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REVEALED: New reports expose big businesses’ payment practices


Most big businesses in the UK take more than 30 days to pay their suppliers, according to new payment reports.

New rules came into force in April 2017 which require all large businesses to report twice a year on their payment practices and performance in a bid to increase transparency for suppliers and encourage the worst offenders to clean up their acts.

More than 300 of these reports have now been filed*, which revealed that only 30% of big businesses pay within 30 days on average, with the average term reaching as high as 113 days.

The filings also showed that only half of invoices overall are paid within 30 days.

What’s more concerning is that, on average, 30% of invoices are not paid within agreed terms, with some businesses admitting to paying as many as 96% of invoices late. This means that other businesses are forced to wait longer than anticipated for payment which can put significant strain on cash flow and hinder growth.

Smaller businesses often bear the brunt of this behaviour, with £14.2 billion of late payment debt currently owed to SMEs, according to Bacs Payment Schemes.

However, whilst the data confirms that some large businesses are continuing to apply poor payment practices, it is promising to see that others are committing to pay on time, with the shortest average time to pay at just 5 days.

Yet, only 3% of businesses with qualifying contracts paid all of their invoices within agreed terms.

Top 5 businesses (by proportion of invoices not paid within agreed terms)

Bottom 5 businesses  (by proportion of invoices not paid within agreed terms)

NOTE: Some businesses are yet to file their payment reports so these tables could change

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For reporting purposes, a large business is classed as a company or limited liability partnership that has at least two of the following: £36 million in turnover, £18 million on its balance sheet or 250 employees.

Under the new rules they are required to report on each of the following measurements of their payment performance:

It is hoped that this information will give suppliers more insight into the businesses they are considering selling to.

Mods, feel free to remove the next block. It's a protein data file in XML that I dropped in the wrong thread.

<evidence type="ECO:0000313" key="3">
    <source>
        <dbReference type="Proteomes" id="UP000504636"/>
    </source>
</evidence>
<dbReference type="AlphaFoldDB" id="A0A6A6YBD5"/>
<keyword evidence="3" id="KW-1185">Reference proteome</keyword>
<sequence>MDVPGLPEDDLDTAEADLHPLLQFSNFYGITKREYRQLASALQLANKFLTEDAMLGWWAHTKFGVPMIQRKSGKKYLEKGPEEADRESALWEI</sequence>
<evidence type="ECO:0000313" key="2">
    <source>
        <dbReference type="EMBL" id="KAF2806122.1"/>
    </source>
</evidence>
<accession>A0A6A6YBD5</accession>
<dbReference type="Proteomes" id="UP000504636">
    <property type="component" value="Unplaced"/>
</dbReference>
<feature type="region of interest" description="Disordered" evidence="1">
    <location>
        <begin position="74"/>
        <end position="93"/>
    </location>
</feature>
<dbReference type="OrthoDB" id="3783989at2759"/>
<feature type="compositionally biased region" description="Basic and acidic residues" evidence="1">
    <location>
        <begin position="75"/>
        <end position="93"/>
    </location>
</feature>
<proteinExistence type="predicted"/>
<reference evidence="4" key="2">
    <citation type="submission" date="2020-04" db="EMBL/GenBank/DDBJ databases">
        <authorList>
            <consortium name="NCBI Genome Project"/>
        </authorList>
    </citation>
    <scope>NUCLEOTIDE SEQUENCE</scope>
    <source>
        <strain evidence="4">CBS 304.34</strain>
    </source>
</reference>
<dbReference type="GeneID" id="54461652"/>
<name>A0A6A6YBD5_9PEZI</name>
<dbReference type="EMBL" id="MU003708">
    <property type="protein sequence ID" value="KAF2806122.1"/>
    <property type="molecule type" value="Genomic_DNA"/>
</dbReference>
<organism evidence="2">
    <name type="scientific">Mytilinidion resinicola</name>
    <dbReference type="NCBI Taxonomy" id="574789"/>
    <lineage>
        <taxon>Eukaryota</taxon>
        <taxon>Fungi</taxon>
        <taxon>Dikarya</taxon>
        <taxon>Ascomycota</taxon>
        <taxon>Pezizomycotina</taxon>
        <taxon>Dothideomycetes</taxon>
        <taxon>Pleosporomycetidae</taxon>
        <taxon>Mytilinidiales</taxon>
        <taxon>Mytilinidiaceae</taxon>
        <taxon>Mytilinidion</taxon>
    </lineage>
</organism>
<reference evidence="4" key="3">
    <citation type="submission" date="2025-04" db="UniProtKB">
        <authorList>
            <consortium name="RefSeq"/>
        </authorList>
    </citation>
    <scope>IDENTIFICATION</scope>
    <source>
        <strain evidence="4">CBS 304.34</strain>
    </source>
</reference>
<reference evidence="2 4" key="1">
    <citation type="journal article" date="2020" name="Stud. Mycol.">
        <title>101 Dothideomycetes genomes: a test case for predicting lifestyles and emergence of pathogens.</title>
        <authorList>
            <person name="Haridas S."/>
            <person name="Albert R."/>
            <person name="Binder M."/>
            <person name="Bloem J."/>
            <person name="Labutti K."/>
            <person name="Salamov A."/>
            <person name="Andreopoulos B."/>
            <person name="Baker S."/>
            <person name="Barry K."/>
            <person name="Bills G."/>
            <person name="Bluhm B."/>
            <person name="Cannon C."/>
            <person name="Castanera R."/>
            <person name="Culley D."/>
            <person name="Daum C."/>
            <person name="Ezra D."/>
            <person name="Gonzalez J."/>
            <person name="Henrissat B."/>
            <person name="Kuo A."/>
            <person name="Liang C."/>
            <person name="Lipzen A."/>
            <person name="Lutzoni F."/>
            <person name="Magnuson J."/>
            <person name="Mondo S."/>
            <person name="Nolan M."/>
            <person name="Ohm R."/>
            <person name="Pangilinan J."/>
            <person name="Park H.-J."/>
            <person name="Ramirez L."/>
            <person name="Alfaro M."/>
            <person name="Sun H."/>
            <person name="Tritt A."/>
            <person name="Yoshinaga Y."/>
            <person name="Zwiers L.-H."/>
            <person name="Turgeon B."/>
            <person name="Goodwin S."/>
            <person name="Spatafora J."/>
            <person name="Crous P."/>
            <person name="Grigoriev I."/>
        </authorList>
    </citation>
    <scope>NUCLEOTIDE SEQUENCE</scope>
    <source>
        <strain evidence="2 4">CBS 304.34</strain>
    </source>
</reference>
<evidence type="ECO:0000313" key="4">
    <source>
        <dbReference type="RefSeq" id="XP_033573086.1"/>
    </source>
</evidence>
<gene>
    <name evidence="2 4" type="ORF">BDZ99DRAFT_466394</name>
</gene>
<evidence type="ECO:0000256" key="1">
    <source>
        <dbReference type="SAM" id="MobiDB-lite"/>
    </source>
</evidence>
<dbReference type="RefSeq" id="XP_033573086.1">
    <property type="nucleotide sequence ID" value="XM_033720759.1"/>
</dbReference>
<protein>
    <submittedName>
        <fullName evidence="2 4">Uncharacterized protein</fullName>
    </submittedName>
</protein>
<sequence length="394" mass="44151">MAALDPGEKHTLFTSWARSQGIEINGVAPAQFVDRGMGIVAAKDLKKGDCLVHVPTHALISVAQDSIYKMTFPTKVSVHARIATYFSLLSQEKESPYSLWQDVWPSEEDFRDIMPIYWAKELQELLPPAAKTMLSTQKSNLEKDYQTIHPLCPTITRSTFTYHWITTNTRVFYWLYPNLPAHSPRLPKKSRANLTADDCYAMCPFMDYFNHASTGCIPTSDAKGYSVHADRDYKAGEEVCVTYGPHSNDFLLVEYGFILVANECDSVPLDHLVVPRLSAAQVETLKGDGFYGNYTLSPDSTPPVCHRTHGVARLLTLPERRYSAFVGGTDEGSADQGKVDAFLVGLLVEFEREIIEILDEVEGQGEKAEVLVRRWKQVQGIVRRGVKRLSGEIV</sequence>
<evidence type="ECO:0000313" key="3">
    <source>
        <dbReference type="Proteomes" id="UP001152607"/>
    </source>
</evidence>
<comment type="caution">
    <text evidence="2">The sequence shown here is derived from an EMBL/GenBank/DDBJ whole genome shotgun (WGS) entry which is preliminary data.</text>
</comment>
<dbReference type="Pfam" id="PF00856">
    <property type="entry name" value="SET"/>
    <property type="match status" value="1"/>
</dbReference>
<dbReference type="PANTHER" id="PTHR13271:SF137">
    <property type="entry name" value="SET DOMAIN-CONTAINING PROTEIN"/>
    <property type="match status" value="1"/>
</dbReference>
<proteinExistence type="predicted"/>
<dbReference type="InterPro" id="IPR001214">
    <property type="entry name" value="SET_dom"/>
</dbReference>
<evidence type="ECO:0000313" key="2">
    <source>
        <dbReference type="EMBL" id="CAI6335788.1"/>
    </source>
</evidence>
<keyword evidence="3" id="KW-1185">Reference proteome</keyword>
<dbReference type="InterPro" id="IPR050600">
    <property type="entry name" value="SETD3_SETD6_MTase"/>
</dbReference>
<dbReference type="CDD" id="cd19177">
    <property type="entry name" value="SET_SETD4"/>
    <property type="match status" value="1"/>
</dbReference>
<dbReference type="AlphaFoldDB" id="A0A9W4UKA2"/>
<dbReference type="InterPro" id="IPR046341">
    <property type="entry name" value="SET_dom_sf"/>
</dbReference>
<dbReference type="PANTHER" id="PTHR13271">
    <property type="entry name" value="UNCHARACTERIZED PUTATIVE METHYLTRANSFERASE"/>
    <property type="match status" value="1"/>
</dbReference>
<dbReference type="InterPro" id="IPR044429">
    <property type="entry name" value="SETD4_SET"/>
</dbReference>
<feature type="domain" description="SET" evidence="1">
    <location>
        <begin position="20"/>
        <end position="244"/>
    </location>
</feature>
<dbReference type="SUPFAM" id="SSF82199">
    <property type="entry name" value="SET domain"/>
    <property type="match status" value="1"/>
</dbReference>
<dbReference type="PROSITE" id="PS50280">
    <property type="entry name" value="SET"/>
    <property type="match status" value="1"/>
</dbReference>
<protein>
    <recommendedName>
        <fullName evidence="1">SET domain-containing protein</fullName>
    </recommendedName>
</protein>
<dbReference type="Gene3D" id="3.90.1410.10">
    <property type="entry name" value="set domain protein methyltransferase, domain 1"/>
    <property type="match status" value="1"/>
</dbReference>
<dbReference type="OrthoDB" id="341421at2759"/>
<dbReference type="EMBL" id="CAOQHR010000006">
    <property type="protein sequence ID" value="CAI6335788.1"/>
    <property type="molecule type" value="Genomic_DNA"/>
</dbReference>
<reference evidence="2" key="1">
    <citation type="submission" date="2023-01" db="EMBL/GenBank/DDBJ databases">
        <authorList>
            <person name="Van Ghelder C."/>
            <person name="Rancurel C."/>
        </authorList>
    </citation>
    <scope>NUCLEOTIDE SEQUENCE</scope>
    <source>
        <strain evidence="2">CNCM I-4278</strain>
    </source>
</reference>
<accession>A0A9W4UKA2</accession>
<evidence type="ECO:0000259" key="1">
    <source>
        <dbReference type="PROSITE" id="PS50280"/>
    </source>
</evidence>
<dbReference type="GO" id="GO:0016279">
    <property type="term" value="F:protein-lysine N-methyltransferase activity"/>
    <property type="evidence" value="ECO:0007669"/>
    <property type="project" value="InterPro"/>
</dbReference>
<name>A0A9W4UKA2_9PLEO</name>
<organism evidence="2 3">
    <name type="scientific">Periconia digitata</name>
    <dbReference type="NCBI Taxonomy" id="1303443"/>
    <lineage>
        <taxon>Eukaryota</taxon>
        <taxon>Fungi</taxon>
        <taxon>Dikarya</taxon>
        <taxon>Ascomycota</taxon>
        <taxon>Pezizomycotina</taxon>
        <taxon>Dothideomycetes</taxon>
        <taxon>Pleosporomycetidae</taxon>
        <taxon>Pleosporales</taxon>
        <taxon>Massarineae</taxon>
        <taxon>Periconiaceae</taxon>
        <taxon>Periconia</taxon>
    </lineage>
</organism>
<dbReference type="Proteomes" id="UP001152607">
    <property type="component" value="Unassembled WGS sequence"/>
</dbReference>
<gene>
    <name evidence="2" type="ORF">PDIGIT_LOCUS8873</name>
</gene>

It will be classed as a criminal offence for the company and directors should any qualifying business breach the reporting requirements, whether they fail to publish the report on time or they do so in a misleading, false or deceptive manner.

But, only time will tell if this is enough to protect small businesses from being stung by late payment and encourage large businesses to clean up their acts.

Late payment crackdown “must be top of domestic agenda for 2018”

These new reporting regulations show that the government is finally taking the issue of late payment seriously and doing what it can to create a more transparent climate for smaller businesses to benefit from.

But business leaders feel that there is still more to be done.

In his New Year message, Mike Cherry, National Chairman of the Federation of Small Businesses (FSB), called on the Government and its new Small Business Commissioner to put tackling the UK’s late payment culture at the top of its domestic agenda for 2018.

He said: “Brexit will no doubt continue to grab headlines as we enter the New Year but it’s vital we don’t lose sight of the domestic issues impacting our 5.7 million small businesses and self-employed every day.

“The coming weeks and months will be a crucial time for the Small Business Commissioner and his team to start making a real difference to firms impacted by the debilitating late and poor payments crisis across the UK.

“An estimated £18bn is held up in poor and late payments. This needs to change. Just like everyone else, small businesses deserve to be paid promptly and should not face supply chain bullying.

“We want to see the worst offenders tackled and then named and shamed if they do not improve.”

Using the payment reports to protect your business

Whilst more Government action on the UK’s late payment culture would be welcomed, the onus is very much still on businesses to take action to protect themselves from the perils of late payment.

No matter what size the business you are trading with, it’s good practice to get to know them before offering credit terms.

Performing a credit check will allow you to see if the customer has a bad track record of payments and highlight any red flags that might mean they can’t or won’t pay you.

And, if you are dealing with larger businesses who are required to report under the new law, going forward it will be good practice to check their reports to see what their payment practices are like.

You can access the reports here, where you will be able to see the average time it takes for a large business to pay its suppliers and the proportion of payments that it doesn’t pay on time.

This will allow you to make an informed decision about whether or not you should offer credit terms or if you need to take extra measures to ensure that you are paid on time.

Take a look at our credit control tips section for more details on how to improve your credit management to protect your cash flow from late payment.

If you’re finding it difficult to collect payment from large businesses we could help. As a leading debt collection agency, we have extensive experience in dealing with big businesses and getting the desired results. Contact us today on 0800 9774848 to see how we could assist.

*At the time of analysis there were 302 reports available, of which 267 had entered into qualifying contracts in the reporting period.


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